Samsung Electronics Co., Ltd., and UC San Francisco (UCSF), one of the world's premier health sciences universities, today announced a partnership to accelerate validation and commercialization of promising new sensors, algorithms, and digital health technologies for preventive health solutions. The two organizations will jointly establish the UCSF-Samsung Digital Health Innovation Lab, a new space located in UCSF's Mission Bay campus in San Francisco, where some of the world's leading researchers and technologists will be able to develop and run trials to validate exciting new mobile health technologies. The joint innovation lab will be a first-of-its-kind test bed where entrepreneurs and innovators will be able to validate their technologies and accelerate the adoption of new preventive health solutions.
"Harnessing new preventative health technologies to help people live healthier lives is the next great opportunity of our generation," said Young Sohn, president and chief strategy officer of Samsung Electronics. "We invite the world's innovators and entrepreneurs to join us to validate their new sensors, analytics, and preventive health solutions in a world class setting. Samsung's global Digital Health Innovation Lab initiative is aimed at enabling great new ideas to be tested, validated, and commercialized more quickly, thereby making lives better for millions of people around the world."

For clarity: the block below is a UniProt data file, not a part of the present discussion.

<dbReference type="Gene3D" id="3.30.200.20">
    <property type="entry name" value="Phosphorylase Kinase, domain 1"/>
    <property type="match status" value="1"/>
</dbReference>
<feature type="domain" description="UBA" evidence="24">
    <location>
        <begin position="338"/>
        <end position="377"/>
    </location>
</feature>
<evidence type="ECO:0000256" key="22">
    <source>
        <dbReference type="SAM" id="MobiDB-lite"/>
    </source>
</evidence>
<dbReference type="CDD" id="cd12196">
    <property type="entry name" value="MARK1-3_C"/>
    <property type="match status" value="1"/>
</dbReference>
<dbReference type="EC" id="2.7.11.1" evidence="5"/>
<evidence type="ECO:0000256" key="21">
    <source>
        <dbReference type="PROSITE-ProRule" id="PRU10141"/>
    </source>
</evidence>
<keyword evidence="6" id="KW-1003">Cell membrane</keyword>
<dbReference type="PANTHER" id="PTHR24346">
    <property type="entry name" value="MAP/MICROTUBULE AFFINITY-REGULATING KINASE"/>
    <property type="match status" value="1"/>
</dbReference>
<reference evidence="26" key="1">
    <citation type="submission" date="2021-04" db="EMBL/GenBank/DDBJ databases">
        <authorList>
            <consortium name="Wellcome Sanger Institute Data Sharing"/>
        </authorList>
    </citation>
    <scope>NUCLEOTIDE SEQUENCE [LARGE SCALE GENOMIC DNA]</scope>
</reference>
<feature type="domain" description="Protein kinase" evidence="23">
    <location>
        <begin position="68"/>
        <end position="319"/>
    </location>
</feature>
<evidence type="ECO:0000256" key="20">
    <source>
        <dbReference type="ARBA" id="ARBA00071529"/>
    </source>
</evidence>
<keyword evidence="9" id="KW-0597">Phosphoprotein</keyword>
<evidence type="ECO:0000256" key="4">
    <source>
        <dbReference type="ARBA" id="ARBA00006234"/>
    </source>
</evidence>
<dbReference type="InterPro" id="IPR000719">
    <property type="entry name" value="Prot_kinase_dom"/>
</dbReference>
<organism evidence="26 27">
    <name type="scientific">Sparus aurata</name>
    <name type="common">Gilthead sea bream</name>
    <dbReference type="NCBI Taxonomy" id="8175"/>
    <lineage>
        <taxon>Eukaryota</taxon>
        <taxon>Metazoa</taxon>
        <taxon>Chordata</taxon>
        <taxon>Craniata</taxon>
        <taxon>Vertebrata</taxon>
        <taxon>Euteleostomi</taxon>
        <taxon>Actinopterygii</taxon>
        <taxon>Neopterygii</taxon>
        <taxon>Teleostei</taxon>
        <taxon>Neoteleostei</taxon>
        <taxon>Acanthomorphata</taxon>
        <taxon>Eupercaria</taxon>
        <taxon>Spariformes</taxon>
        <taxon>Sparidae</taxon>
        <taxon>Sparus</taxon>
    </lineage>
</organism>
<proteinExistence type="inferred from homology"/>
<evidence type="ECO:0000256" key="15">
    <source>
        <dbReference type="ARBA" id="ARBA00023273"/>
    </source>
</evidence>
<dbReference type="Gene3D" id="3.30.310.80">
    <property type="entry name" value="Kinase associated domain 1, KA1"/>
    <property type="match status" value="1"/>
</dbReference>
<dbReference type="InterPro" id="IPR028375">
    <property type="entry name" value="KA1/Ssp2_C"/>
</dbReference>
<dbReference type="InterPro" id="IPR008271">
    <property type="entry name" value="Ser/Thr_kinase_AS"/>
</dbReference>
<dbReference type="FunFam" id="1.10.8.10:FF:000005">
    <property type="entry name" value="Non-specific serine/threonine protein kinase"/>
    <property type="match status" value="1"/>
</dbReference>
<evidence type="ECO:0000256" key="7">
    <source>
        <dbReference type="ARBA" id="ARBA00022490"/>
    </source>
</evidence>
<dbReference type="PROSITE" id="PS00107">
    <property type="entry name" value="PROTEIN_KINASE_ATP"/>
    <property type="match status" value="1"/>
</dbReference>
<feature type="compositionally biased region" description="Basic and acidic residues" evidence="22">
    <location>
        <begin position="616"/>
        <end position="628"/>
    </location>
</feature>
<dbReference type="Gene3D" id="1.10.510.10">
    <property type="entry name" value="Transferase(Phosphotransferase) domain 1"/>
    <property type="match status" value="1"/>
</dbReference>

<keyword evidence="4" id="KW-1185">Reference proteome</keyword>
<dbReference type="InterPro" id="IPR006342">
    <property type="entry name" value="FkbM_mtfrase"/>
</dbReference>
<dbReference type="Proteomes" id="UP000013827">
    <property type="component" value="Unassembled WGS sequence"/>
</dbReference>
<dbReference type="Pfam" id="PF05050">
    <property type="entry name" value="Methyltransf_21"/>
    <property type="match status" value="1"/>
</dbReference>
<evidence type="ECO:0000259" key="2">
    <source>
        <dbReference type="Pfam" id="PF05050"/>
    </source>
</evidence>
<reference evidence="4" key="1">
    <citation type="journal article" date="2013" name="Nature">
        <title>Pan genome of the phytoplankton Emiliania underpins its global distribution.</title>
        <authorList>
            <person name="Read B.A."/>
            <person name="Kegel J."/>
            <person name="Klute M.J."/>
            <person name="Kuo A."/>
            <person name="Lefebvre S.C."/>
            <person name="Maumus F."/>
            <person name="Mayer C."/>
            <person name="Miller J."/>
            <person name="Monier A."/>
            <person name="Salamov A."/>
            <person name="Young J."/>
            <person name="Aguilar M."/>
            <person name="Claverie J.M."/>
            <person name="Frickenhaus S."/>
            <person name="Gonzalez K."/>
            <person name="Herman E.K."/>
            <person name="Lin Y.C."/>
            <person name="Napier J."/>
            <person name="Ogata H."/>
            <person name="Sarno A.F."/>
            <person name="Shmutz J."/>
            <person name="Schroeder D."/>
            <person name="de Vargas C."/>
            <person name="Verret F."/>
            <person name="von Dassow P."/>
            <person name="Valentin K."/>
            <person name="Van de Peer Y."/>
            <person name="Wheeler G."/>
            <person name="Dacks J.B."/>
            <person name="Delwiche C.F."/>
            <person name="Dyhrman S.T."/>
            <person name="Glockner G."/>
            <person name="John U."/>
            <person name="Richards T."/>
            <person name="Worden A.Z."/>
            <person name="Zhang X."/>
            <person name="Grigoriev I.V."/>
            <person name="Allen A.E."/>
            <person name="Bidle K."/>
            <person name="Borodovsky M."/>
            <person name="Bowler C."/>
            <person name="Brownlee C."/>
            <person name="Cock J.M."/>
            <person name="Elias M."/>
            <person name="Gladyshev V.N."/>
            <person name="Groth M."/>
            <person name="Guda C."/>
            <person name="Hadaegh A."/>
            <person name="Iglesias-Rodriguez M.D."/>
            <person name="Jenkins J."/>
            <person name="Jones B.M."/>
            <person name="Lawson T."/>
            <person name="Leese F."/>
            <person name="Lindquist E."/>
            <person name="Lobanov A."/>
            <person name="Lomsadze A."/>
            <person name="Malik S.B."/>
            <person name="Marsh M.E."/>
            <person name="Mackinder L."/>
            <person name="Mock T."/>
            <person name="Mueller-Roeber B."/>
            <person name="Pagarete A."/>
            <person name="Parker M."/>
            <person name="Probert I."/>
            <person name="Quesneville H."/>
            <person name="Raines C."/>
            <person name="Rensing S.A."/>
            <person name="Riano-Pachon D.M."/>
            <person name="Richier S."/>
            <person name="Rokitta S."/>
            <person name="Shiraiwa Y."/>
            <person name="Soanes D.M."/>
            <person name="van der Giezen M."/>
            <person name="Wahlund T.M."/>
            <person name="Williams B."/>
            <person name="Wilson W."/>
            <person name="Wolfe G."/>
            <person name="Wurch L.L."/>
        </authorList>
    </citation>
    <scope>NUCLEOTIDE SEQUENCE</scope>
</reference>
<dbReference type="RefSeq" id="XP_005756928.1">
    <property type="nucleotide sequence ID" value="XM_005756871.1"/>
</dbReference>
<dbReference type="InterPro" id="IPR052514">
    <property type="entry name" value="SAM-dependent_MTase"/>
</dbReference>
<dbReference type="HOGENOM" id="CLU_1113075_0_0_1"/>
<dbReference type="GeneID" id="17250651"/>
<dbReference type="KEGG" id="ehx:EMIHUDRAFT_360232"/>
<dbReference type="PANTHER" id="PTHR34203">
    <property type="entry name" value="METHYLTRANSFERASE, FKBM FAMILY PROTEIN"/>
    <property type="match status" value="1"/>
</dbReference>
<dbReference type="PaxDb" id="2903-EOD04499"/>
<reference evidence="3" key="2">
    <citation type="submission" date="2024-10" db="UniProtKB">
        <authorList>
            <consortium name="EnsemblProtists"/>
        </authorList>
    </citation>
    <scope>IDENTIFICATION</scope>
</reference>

The mobile health field is rapidly evolving. Advances in technologies such as wearable computing, health sensors, and cloud-based analytics promise to help people take control of their own health and to improve the quality of life for millions of people. However, without systematic, rigorous validation of these technologies, mobile health has struggled to achieve its potential and gain widespread adoption by consumers and healthcare professionals. Samsung and UCSF aim to address this challenge by leveraging UCSF's deep expertise in medicine and digital health and Samsung's leadership in electronics and mobile technologies, to rapidly develop new, effective technologies.
"There are many new sensors and devices coming onto the market for consumers, but without medical validation, most of these will have limited impacts on health. Meanwhile, many practitioners also have creative ideas for new devices, but they lack the technological knowledge to fully develop them," said Michael Blum, MD, UCSF's associate vice chancellor for Informatics. "This partnership will bring together these two very different worlds of expertise with the resources needed to accelerate new and disruptive technologies that will truly change lives."
Original release: http://www.eurekalert.org/pub_releases/2014-02/uoc--sau022114.php